Variation in Mesenosaurus and Mycterosaurus

Updated February 23, 2015 with a new image of Mycterosaurus.

Mesenosaurus romeri (Efremov 1938, Reisz and Berman 2001) Late Carboniferous to Early Permian ~300 to ~260 mya was originally considered a varanopseid, like Varanops, but it lies outside the varanopsids and outside the synapsids when tested against a larger list of taxa. Here Mesenosaurus was derived from a sister to Archaeovenator and phylogenetically preceded Milleropsis within the Protodiapsida and Eudibamus and Petrolacosaurus within the Diapsida (sans Lepidosauriformes, which nest elsewhere).

The clade of Heleosaurus + Mycterosaurus is a sister to Mesenosaurus (Fig. 1).

Figure 1. Mesenosaurus skulls compared to sisters Heleosaurus and Mycterosaurus. Note the greater angularity of the skull shapes along with the wider posterior skulls in derived taxa (toward the bottom). The SGU specimen needs better data on the squamosal, which is illustrated as missing its ventral/lateral portion here.

Figure 1. Mesenosaurus skulls compared to sisters Heleosaurus and Mycterosaurus. Note the greater angularity of the skull shapes along with the wider posterior skulls in derived taxa (toward the bottom). The SGU specimen needs better data on the squamosal, which is illustrated as missing its ventral/lateral portion here.

The Mycterosaurus question
The Mycterosaurus in figure 1 was illustrated by Williston in 1915. Bones attributed to Mycterosaurus by Reisz et al. 1996 are shown in figure 2. The tooth shapes are not the same. The depth of the maxilla is not the same. Yet the tooth shapes in the Williston image are not the same as those in Heleosaurus and Mesenosaurus. The Reisz et al. images are more similar.

Figure 2. Mycterosaurus bones from a fissure fill formation. Typically such bones are individually preserved, so their association with each other and with a certain genus and species is due to the expert eye of a paleontologist. I note differences in the shapes of Mycterosaurus here compared to the Williston specimen/reconstruction in figure 1. So, the data is confusing.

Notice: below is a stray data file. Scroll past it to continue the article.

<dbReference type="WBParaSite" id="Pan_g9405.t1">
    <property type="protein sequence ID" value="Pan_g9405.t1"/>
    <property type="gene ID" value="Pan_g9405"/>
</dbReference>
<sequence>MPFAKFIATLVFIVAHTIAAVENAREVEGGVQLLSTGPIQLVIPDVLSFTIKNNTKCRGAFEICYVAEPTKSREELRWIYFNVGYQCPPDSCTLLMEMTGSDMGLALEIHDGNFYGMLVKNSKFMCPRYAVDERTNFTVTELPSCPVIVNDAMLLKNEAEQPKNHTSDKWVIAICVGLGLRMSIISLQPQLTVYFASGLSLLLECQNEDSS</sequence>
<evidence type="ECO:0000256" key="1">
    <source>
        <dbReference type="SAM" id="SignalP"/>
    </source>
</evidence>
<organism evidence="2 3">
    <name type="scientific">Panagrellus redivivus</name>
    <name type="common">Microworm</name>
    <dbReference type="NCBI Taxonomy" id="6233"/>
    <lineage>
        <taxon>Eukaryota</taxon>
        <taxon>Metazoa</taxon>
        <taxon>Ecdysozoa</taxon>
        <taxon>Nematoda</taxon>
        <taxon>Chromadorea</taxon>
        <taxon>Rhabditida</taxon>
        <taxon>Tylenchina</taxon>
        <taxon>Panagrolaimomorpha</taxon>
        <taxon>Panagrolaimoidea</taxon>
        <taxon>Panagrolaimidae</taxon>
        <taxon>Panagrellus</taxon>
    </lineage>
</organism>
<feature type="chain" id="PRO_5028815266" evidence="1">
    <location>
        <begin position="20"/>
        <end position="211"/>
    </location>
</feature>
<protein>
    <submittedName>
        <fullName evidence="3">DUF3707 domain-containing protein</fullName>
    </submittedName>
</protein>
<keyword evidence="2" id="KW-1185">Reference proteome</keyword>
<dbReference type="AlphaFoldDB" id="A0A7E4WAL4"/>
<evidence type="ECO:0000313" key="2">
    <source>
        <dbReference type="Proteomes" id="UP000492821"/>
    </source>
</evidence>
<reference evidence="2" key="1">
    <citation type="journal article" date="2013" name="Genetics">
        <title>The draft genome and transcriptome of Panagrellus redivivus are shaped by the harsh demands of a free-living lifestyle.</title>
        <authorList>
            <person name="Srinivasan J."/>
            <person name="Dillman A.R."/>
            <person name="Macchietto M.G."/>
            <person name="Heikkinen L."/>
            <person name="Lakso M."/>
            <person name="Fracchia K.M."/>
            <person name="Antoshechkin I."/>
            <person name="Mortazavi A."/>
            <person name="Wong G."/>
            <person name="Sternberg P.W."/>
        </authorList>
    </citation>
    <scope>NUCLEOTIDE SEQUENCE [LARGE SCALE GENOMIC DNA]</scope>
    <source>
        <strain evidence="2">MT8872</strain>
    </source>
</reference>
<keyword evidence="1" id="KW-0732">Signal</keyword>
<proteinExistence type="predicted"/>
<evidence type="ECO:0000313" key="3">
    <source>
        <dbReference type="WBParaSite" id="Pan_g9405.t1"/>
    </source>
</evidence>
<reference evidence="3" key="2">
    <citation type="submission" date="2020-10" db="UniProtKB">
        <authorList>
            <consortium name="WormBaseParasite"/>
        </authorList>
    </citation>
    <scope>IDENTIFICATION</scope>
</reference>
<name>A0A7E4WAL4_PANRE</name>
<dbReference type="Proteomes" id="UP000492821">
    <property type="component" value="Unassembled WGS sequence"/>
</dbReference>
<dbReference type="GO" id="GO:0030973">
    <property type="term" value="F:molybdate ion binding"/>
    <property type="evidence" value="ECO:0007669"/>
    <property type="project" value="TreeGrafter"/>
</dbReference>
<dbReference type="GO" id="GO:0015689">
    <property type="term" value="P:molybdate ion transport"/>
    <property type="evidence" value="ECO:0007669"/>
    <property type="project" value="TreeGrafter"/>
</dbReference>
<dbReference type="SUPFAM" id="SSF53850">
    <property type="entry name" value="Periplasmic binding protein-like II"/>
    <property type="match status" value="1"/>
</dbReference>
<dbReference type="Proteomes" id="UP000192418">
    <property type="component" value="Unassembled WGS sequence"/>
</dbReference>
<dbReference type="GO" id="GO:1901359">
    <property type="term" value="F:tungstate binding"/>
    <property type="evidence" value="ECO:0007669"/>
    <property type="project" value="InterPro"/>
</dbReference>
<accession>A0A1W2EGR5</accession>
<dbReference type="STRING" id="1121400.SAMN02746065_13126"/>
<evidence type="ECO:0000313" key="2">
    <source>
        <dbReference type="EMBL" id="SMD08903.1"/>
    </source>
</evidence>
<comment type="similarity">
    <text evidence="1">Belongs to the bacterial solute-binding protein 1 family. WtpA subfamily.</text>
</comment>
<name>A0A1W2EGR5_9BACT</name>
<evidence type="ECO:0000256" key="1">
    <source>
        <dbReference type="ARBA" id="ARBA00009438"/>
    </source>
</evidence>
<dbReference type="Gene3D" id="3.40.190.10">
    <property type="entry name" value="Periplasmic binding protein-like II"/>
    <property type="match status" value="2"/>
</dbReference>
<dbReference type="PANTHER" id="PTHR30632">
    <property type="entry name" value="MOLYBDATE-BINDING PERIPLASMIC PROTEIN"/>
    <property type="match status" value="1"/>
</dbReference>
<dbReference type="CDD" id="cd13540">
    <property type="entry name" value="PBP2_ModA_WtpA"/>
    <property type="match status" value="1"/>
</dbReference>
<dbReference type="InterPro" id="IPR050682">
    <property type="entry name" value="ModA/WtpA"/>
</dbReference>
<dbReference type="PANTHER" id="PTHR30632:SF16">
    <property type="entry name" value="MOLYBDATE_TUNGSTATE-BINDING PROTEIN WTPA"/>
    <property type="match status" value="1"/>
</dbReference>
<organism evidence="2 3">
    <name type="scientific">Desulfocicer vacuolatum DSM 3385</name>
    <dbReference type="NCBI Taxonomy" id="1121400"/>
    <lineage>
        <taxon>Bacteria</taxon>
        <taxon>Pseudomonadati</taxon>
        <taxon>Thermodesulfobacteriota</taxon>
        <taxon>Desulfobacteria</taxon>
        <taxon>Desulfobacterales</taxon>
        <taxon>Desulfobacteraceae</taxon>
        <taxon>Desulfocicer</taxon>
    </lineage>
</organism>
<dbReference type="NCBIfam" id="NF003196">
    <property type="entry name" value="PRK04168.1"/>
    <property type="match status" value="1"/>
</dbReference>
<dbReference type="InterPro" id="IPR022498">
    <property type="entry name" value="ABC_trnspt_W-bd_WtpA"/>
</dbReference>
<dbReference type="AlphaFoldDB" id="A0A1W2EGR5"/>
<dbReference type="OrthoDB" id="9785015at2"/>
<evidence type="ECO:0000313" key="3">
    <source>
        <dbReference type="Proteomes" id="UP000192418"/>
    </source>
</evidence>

Figure 2. Mycterosaurus bones from a fissure fill formation. Typically such bones are individually preserved, so their association with each other and with a certain genus and species is due to the expert eye of a paleontologist. I note differences in the shapes of Mycterosaurus here compared to the Williston specimen/reconstruction in figure 1. So, the data is confusing.

Sometimes one trusts an illustration…
especially if that’s the only available data. Other times, especially if the illustration is old, the trust is reduced. Howecer, the holotype is the benchmark. Fissure fill specimens, disarticulated as they are, and recent figures are typically more accurate. But how do they relate to the holotype?

If anyone has better data on the holotype of Mycterosaurus,
like a photograph of, please send it and the accuracy of the large reptile tree will be enhanced.

References
Efremov JA 1938. Some new Permian reptiles of the USSR. Academy of Sciences URSS, C. R., 19: 121-126.
Reisz RR and Berman DS 2001. The skull of Mesenosaurus romeri, a small varanopseid (Synapsida: Eupelycosauria) from the Upper Permian of the Mezen River basin, northern Russia. Annals of the Carnegie Museum 70: 113-132. online pdf
Reisz RR, Wilson H and Scott D 1996. Varanopseid synapsid skeletal elements form Richards Spur, a Lower Permian fissure fill near Ft. Sill, Oklahoma. Oklahoma Geology Notes 56 (3):160-170.

wiki/Mesenosaurus

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